You would be hard pressed to find a Nebraskan who disagrees when they hear that "too many patients are being priced out of the medicines they need."

And it’s guaranteed Nebraska will be reassured if they heard the Food and Drug Administration “can take steps to help address this problem by facilitating increased competition in the market for prescription drugs through the approval of lower-cost, generic medicines.”

Nebraskans will also be reassured to know that these are the words of the newly minted commissioner of the FDA, Dr. Scott Gottlieb, a physician and cancer survivor with extensive government experience who's now serving as an extremely powerful and influential figure in the Trump administration.

In an online column published by the FDA in June, Gottlieb noted that brand pharmaceutical companies sometimes “game” the regulatory system to “delay generic drug approvals beyond the time frame the law intended, in order to reduce competition.”

The Congressional Budget Office estimates that obstruction to cost some $3.3 billion in higher government health care costs.

Exhibit A: Martin Shkreli and Turing Pharmaceuticals.

Just prior to the expiration of Turing’s patent on the anti-malarial drug Daraprim, Shkreli increased the cost of the drug a whopping 5,000 percent (!) — from $13.50 per pill to $750 per pill. And Jon Haas, director of patient access at Turing, admitted to blocking access to the brand drug for required testing by potential generic competitors.

It seems this is exactly the kind of outrageous “gaming” of the regulatory system — if not a direct contravention of, at the very least, the spirit of the law mandating the provision of sufficient quantities of a brand drug for generic testing — that Commissioner Gottlieb seeks to end.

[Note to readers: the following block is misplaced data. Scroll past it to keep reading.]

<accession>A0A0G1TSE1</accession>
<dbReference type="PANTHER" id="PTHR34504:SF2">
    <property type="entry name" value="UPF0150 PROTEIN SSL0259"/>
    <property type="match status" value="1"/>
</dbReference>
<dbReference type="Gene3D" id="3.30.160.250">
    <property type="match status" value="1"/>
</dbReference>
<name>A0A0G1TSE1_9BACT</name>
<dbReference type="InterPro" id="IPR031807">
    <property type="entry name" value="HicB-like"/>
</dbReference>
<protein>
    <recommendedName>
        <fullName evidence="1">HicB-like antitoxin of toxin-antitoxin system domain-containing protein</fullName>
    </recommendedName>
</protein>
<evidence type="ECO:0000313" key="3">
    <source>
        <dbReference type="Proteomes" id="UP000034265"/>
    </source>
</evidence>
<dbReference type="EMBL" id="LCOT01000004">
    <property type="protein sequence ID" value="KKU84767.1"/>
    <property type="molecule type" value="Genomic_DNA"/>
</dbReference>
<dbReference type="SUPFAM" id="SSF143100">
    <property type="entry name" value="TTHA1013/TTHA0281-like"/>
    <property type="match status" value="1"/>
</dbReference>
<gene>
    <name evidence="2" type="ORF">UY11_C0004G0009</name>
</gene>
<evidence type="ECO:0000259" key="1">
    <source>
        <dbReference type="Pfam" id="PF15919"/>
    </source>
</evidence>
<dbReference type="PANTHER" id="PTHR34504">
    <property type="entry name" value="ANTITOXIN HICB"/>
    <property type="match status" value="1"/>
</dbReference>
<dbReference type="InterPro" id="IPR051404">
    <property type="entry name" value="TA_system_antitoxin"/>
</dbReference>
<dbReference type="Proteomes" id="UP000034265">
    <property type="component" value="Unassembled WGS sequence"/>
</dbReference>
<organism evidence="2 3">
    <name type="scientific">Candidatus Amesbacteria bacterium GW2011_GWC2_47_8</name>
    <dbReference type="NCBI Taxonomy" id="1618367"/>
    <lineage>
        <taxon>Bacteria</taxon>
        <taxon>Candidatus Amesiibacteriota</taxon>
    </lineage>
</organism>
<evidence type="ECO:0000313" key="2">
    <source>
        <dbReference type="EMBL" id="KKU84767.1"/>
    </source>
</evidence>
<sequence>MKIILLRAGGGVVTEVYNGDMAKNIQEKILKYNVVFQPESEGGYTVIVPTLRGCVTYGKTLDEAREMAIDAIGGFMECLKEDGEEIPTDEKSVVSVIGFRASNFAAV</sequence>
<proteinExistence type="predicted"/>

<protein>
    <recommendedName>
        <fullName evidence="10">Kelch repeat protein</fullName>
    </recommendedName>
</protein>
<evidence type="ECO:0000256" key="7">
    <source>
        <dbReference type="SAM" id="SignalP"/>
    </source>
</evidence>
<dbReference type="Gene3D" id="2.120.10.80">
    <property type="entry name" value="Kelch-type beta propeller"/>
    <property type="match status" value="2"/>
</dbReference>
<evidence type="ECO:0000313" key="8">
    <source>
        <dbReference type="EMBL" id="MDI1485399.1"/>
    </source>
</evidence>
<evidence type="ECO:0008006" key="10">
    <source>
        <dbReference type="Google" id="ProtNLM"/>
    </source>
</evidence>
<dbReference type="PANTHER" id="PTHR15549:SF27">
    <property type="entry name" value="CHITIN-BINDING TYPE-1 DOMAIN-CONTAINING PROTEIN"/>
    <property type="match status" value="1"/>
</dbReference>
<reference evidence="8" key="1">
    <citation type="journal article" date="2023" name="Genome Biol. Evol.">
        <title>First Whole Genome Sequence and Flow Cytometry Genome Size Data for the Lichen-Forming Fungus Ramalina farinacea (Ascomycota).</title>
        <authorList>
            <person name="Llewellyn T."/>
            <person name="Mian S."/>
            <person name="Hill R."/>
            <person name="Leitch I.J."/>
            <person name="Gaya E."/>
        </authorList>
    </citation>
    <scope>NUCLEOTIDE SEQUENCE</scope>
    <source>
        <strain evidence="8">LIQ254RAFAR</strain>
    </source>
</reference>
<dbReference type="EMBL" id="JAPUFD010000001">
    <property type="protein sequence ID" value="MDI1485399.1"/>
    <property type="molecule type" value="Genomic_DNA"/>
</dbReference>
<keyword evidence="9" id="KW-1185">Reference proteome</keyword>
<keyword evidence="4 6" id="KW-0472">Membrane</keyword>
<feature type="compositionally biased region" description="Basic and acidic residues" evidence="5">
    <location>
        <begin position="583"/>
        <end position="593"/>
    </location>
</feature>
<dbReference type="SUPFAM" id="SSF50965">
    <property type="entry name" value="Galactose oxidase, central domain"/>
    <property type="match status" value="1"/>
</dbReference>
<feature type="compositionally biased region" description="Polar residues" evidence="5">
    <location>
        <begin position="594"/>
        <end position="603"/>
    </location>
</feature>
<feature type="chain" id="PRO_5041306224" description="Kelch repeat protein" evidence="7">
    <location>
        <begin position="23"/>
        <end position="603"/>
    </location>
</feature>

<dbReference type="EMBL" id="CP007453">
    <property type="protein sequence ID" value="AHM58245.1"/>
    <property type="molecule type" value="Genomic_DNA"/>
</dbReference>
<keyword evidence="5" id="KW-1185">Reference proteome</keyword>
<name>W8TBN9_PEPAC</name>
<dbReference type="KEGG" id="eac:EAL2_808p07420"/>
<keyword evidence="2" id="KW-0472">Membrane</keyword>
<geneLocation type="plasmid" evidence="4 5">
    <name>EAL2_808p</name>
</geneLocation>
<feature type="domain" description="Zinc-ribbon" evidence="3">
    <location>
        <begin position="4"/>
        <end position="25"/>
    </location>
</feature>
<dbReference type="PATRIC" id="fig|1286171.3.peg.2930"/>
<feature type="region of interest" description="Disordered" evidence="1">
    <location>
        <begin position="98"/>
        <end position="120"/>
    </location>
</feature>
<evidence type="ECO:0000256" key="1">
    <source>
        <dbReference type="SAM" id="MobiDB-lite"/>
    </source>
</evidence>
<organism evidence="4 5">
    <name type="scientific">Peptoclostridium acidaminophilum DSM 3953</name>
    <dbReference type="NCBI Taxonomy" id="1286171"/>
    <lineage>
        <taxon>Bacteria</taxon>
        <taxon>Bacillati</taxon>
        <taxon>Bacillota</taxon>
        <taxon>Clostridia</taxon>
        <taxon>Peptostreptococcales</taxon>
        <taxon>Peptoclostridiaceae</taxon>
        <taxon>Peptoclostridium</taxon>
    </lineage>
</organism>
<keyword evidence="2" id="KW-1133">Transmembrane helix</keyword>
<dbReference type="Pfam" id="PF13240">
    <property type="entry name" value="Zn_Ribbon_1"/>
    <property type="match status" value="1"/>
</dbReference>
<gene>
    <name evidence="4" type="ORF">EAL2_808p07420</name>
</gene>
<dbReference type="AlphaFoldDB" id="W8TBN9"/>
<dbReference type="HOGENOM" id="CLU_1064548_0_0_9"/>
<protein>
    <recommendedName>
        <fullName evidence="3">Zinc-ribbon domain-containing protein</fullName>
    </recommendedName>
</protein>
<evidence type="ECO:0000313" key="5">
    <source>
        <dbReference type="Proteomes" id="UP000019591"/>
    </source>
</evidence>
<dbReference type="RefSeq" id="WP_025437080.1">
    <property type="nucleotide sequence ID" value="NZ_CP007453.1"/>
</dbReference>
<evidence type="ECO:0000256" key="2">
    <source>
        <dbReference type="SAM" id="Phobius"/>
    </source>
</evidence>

The problem, of course, is that any policy implemented at the regulatory level of one administration can be undone by a subsequent administration. That’s why a bipartisan — and even more importantly, a biphilosophical — group of members of Congress are co-sponsoring the CREATES Act, but, so far, Nebraska Sen. Ben Sasse is not one of those co-sponsors.

CREATES stands for “Creating and Restoring Equal Access to Equivalent Samples” (S.974). The measure is before the Senate Judiciary Committee, of which Sasse is a member.

The current penalty for brand pharmaceutical companies that thumb their noses at the requirement to provide testing samples is akin to a parking ticket. And, when you consider the bonanza of additional profits to be made by slow-walking the ability of competitors to bring a generic to market, too many companies are willing to accept what amounts to a slap on the wrist if caught.

The CREATES Act puts some teeth in existing law. It provides for very narrow, but firm, civil penalties for the most egregious violations. And it’s supported by not only Republicans and Democrats, but staunch liberals such as Sen. Patrick Leahy from Vermont along with staunch conservatives such as Sen. Mike Lee from Utah.

As such, voters could understandably be excused for believing that the only reason any member of Congress could possibly be opposed to this bill is that they are deep inside Big Pharma's pocket. And that is exactly what so many Americans are talking about when they clamor for "draining the swamp."

In Nebraska alone, generic drugs saved patients $1.7 billion dollars in 2016, according to the Association for Accessible Medicines. If the CREATES Act were enacted the savings could be considerably more. For the sake of Nebraska’s patients, Sen. Sasse should and needs to co-sponsor this legislation.

That which Congress might do, only Congress can undo. The CREATES Act would take the bureaucratic politics out of this issue — for now and in the future.

Chuck Muth is counsel on government relations for Nevada-based Desert Fox Strategic Communications.

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